Out of State Administrative License Suspensions after a DUI arrest

The above mentioned interstate agreements take effect if you get convicted of DUI, or if you fail to comply with the court process following an arrest. But the Driver License Compact (DLC) and the Non-Resident Violators Compact (NRVC) do not compel action when you get an administrative license suspension. Unlike a driver's license suspension imposed as a criminal penalty after a DUI trial, an administrative suspension is imposed immediately when you refuse to take a blood alcohol content (BAC) test, or if such a test reveals that you are over the legal limit.

But, if you get pulled over for DUI in Georgia and refuse a breath test, the Georgia law enforcement officer making your arrest has the authority to take your license ("Whenever any resident or nonresident person is charged with violating Code Section 40-6-391, the law enforcement officer shall take the driver's license of the person so charged." OCGA 40–5–67). Florida will not suspend your license because of your refusal to take the BAC test. But, if you get convicted on DUI charges in Georgia, Florida will honor any driver license suspension imposed by the Georgia criminal court.

ALS Suspension Upon Arrest

In Georgia, when you are arrested for DUI, you will likely get an administrative license suspension (ALS) immediately upon arrest. The Officer will take your home-state driver's license and give you a “1205 Form” which acts as a 45 day driving permit upon a DUI arrest. 

For an out-of-state driver, there is only one way to deal with an administrative license suspension -- request a hearing to appeal the suspension within 30 calendar days (not business days) of the service of the 1205. This is called an ALS appeal. (Out of state drivers are not allowed to install an ignition interlock (IIDLP)). 

Failure to timely file (or filing and then losing an ALS hearing) will cause your driving privileges in Georgia to be suspended in Georgia. This isn't such a bad result if you don't regularly drive in Georgia. But, importantly, your home state of Florida MIGHT adopt this suspension for your out-of-state license if they're told about it.

What if you file an ALS appeal for a Florida driver?

That depends on what happens at the ALS hearing.

If you WIN the ALS hearing: How do you get your client's Florida license back? The Florida DHSMV will require that he present a certified order of the administrative decision and allow them to get a duplicate license. One other option is, if you can somehow get Georgia DDS to send the order to the Florida DHSMV, they will be able to get a duplicate license issued.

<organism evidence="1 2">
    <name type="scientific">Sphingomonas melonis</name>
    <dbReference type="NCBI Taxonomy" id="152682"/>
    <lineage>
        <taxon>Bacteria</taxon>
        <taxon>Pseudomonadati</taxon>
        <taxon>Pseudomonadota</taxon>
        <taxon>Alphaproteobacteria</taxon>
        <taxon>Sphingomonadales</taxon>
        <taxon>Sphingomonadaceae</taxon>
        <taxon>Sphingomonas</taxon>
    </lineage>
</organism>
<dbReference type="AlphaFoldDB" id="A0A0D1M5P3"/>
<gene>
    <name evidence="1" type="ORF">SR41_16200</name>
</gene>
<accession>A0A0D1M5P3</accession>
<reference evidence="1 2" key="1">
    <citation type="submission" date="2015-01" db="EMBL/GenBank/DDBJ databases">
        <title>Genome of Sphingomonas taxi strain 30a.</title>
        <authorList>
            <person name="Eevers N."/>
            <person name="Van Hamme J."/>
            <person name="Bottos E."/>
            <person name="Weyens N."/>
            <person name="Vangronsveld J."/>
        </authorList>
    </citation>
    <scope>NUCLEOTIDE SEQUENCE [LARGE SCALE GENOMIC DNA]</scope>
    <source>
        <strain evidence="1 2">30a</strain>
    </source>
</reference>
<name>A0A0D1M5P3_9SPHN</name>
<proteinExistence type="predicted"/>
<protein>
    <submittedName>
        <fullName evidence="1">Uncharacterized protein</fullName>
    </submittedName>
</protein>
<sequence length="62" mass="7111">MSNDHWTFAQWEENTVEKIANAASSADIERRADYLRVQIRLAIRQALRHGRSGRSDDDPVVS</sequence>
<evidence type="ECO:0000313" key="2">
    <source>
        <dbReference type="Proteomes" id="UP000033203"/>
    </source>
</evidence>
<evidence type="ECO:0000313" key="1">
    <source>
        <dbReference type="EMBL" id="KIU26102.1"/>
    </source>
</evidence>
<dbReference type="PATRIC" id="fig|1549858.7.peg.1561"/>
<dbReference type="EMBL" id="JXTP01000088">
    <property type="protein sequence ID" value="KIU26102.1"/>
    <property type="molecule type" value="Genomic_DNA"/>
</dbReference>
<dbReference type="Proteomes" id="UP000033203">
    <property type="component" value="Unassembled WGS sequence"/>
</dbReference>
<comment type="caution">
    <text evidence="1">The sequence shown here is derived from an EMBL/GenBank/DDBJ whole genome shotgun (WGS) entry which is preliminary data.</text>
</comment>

If you LOSE the ALS hearing: If your client loses an ALS hearing where he took the breath test Florida will recognize the Georgia suspension if it gets reported to them. They will suspend him for 6 months, 30 days of which he will not be permitted to drive at all, after which he may be able to get a hardship license.  Prior to being able to get the hardship license he will have to take and complete a Level 1 DUI School.

If your LOSE the ALS hearing where your client REFUSED: what will Florida do if it is reported? His license will be suspended for 1 year, with 90 days of no driving prior to getting a hardship permit. He will have to take the DUI Level 1 School as a prerequisite to getting the hardship license.

Can he take the DUI Level I class prior to being adjudicated? Yes. If he signs up for the class prior to being adjudicated in court, his enrollment will be sufficient for a hardship license. After the case is adjudicated, he must complete the course prior to getting the hardship license.

However, note that all of these are only if the ALS loss is reported to Florda. As one Florida lawyer recognized, for Georgia driver's getting a DUI in Florida, "it is highly unlikely that your home state will take any action on Florida's administrative suspension. For example, if you live in Georgia, get arrested for a DUI in Florida, and either blow above the legal limit or refuse, your privilege to drive in Florida may very well be suspended, but your privilege to drive in Georgia will not be. In fact, I don't believe I have had a case yet where the administrative suspension followed the client to his or her home state. Often times, I will give the client the option of setting a formal review hearing, or taking no action. If, however, the client travels to Florida regularly, the hearing avenue should be pursued."See Kilfin Law Firm

What Should I Do to Be Sure?

You need to consult with an experienced Georgia DUI Lawyer to find out what your home state will do. Call us at 770-249-4405 for a free strategy session